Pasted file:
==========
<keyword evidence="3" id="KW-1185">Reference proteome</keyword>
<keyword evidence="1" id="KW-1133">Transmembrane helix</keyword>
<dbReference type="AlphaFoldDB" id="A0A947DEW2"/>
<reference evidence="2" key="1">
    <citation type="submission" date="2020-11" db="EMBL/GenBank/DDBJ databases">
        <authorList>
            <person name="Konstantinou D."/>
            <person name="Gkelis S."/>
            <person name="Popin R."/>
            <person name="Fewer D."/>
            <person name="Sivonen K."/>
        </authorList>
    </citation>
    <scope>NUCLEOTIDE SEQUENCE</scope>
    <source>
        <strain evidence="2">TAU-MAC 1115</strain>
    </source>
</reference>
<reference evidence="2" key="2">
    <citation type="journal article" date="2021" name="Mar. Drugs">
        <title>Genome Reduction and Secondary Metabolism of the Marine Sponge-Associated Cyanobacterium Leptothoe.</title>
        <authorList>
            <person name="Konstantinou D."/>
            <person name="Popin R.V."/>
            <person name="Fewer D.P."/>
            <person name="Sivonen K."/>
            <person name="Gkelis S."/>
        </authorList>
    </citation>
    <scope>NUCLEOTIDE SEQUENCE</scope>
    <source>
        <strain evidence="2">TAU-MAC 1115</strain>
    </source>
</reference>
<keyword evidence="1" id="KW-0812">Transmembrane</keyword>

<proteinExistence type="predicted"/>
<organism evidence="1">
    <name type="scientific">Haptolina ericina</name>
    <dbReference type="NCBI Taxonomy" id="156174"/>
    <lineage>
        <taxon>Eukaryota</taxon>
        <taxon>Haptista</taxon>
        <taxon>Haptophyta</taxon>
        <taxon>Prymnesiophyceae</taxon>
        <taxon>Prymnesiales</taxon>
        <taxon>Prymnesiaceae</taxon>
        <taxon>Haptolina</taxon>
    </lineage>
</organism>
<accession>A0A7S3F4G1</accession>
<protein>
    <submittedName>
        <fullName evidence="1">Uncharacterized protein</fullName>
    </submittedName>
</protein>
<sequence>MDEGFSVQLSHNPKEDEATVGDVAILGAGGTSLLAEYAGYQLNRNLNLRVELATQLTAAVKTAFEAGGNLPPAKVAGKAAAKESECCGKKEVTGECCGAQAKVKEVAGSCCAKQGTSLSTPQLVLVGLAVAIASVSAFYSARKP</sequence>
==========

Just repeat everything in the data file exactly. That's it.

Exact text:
<keyword evidence="3" id="KW-1185">Reference proteome</keyword>
<keyword evidence="1" id="KW-1133">Transmembrane helix</keyword>
<dbReference type="AlphaFoldDB" id="A0A947DEW2"/>
<reference evidence="2" key="1">
    <citation type="submission" date="2020-11" db="EMBL/GenBank/DDBJ databases">
        <authorList>
            <person name="Konstantinou D."/>
            <person name="Gkelis S."/>
            <person name="Popin R."/>
            <person name="Fewer D."/>
            <person name="Sivonen K."/>
        </authorList>
    </citation>
    <scope>NUCLEOTIDE SEQUENCE</scope>
    <source>
        <strain evidence="2">TAU-MAC 1115</strain>
    </source>
</reference>
<reference evidence="2" key="2">
    <citation type="journal article" date="2021" name="Mar. Drugs">
        <title>Genome Reduction and Secondary Metabolism of the Marine Sponge-Associated Cyanobacterium Leptothoe.</title>
        <authorList>
            <person name="Konstantinou D."/>
            <person name="Popin R.V."/>
            <person name="Fewer D.P."/>
            <person name="Sivonen K."/>
            <person name="Gkelis S."/>
        </authorList>
    </citation>
    <scope>NUCLEOTIDE SEQUENCE</scope>
    <source>
        <strain evidence="2">TAU-MAC 1115</strain>
    </source>
</reference>
<keyword evidence="1" id="KW-0812">Transmembrane</keyword>

<proteinExistence type="predicted"/>
<organism evidence="1">
    <name type="scientific">Haptolina ericina</name>
    <dbReference type="NCBI Taxonomy" id="156174"/>
    <lineage>
        <taxon>Eukaryota</taxon>
        <taxon>Haptista</taxon>
        <taxon>Haptophyta</taxon>
        <taxon>Prymnesiophyceae</taxon>
        <taxon>Prymnesiales</taxon>
        <taxon>Prymnesiaceae</taxon>
        <taxon>Haptolina</taxon>
    </lineage>
</organism>
<accession>A0A7S3F4G1</accession>
<protein>
    <submittedName>
        <fullName evidence="1">Uncharacterized protein</fullName>
    </submittedName>
</protein>
<sequence>MDEGFSVQLSHNPKEDEATVGDVAILGAGGTSLLAEYAGYQLNRNLNLRVELATQLTAAVKTAFEAGGNLPPAKVAGKAAAKESECCGKKEVTGECCGAQAKVKEVAGSCCAKQGTSLSTPQLVLVGLAVAIASVSAFYSARKP</sequence>